Survival analysis revealed a significant effect of genotype (χ2 = 14.51, df = 1, P <0.0001) WT and HET had attained the 85% correct criterion by 30–40 sessions, whereas nearly all KO had failed to reach this criterion after the 60-session cutoff (Figure 5c). However, analysis of the percentage of each genotype attaining increasing performance thresholds revealed that nearly all KO were able to attain a 80% correct criterion level that was well above statistical chance (ie, >70% correct; Figure 5d).
Because KO failed to attain the preset 85% criterion for discrimination learning, they were not tested for reversal. WT and HET did not differ in the number of trials committed (WT = 583 ± 205, HET = 604 ± 127) or incorrect responses (WT = 336 ± 81, HET = 348 ± 56) to attain reversal criterion. Trials omitted, stimulus reaction time, reward retrieval latency, and session completion time were also no different between WT and HET (data not shown). Sex had no significant main effect or interaction with genotype on these analyses.
All WT attained the 85% correct discrimination criterion within 22 sessions. There was a significant effect of genotype but not treatment and no genotype × treatment interaction for trials committed (F1,25 = 29.3, P = 0.0003) and incorrect responses (F1,25 = 67.3, P <0.0001) committed during these sessions. Post hoc analysis on data collapsed across treatment showed that KO committed significantly more trials (Figure 6a) and incorrect responses (Figure 6b) than WT. Survival analysis showed that all but one KO had failed to reach criterion over the 22 sessions, whether vehicle (χ2 = 8.63, df = 1, P <0.0001) or drug treated (χ2 = 8.92, df = 1, P <0.0001; data not shown). For the 22 sessions when all mice were tested, 67% of the saline treated KO mice attained the 70% correct performance level (ie, significantly above chance) and drug treatment did not improve this rate (57%). Sex produced no significant main effect or interaction with genotype or drug when incorporated into the analysis.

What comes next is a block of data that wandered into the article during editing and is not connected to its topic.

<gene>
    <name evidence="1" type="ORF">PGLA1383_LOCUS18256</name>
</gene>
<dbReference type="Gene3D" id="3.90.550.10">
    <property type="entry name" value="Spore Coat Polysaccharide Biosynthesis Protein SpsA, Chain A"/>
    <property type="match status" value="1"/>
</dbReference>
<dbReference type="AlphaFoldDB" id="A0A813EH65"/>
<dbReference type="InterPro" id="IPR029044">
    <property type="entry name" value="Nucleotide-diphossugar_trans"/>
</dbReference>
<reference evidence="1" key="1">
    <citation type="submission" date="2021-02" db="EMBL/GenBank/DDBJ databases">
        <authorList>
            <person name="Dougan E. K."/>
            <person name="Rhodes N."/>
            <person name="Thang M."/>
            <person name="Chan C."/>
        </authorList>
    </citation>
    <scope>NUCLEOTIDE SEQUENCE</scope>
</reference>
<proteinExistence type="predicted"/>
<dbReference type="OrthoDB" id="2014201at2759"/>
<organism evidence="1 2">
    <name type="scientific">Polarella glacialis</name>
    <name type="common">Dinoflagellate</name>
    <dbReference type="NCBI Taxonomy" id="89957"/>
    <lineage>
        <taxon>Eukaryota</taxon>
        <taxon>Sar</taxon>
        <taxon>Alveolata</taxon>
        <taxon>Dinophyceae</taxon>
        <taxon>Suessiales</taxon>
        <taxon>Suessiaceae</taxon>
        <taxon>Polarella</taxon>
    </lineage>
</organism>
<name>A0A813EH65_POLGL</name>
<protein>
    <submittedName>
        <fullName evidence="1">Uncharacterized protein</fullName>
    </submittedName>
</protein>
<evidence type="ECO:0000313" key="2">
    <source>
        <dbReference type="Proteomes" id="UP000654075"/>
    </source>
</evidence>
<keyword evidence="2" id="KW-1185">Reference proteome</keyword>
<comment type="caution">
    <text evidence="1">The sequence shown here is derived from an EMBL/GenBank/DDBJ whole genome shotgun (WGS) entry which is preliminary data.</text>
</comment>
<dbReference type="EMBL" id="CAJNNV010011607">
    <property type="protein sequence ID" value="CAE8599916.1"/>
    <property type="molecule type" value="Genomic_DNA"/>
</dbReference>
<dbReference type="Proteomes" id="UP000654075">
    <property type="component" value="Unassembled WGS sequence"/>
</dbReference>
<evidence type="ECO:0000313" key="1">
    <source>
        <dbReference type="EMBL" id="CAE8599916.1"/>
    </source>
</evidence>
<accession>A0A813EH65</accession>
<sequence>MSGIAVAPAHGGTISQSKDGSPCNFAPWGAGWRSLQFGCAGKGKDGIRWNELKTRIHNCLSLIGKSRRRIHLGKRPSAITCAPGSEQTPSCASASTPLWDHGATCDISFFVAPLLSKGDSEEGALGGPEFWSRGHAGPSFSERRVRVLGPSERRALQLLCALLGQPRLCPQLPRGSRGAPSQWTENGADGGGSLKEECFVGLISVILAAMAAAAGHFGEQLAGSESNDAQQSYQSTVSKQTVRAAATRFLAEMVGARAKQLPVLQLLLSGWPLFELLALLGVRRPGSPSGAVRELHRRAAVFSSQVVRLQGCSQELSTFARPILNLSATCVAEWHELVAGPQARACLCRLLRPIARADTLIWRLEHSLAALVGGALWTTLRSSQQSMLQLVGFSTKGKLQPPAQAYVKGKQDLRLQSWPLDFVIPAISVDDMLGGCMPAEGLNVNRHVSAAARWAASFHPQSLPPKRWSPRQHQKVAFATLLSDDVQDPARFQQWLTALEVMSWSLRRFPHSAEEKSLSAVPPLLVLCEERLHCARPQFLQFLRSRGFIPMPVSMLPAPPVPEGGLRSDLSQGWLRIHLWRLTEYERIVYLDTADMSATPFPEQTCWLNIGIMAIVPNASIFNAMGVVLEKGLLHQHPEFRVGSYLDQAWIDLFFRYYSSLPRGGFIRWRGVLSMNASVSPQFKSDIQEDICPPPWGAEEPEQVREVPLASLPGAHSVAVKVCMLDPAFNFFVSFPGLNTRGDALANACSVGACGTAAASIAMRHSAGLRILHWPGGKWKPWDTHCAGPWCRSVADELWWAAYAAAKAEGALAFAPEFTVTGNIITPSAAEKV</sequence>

Because previous studies have shown that tolerance develops to LY379268’s effects on motor coordination and nicotine self-administration (Cartmell et al, 2000; Liechti et al, 2007), although not the drug’s effects on PCP-induced hyperactivity (Cartmell et al, 2000), we separately analyzed the first six sessions of discrimination for significant drug effects that might have waned with the more prolonged treatment. There was no indication that LY379268 produced effects on behavior early in training that were lost with repeated treatment, regardless of genotype (data not shown).
The main finding of this study was that GLAST-deficient mice exhibited abnormalities on certain behavioral measures considered relevant to the negative and attentional/cognitive symptoms of schizophrenia.
GLAST KO but not HET exhibited a significant increase in total distance traveled during exposure to a novel open field. This replication confirms the robustness of the recent finding of novelty-induced locomotor hyperactivity in GLAST KO mice (Karlsson et al, 2008). Our earlier study found that these mutants were also hypersensitive to the locomotor hyperactivity-inducing effects of the NMDAR antagonist MK-801, and that novelty-induced hyperactivity normalized by the antipsychotic haloperidol and the mGlu2/3 agonist LY379268 (Karlsson et al, 2008). These phenotypes are posited to be related to the positive symptoms of schizophrenia (Arguello and Gogos, 2006; Powell and Miyakawa, 2006).
Current data showed that the phenotype of GLAST-deficient mice extends to behavioral abnormalities associated with negative symptomatology in schizophrenia. In this context, GLAST KO showed poor nesting behavior relative to their WT littermates. Deficits in nest building have been reported in other mouse mutants exhibiting ‘schizophrenia-related’ abnormalities on other measures (eg, calcineurin KO, disheveled homolog 1 KO, phospholipase C-β1 KO), and has been interpreted as a model of selfneglect in schizophrenia (Koh et al, 2008; Lijam et al, 1997; Miyakawa et al, 2003). Another major negative component of schizophrenia is social withdrawal. On an assay for sociability, GLAST KO did not show a preference for a social stimulus over an inanimate stimulus, in contrast to the significant social preference exhibited by WT and HET (and most inbred mouse strains; Crawley, 2007). Furthermore, whereas all genotypes including KO exhibited a preference for investigating a novel mouse over a familiar one, KO showed a lesser preference than WT. GLAST HET also displayed a deficit in this measure of social novelty preference. Interestingly, this was the only instance where the HET demonstrated a significant phenotypic abnormality in this study, indicating that GLAST haploinsufficiency is only sufficient to cause changes in select measures of ‘schizophrenia-related behavior’ we examined herein.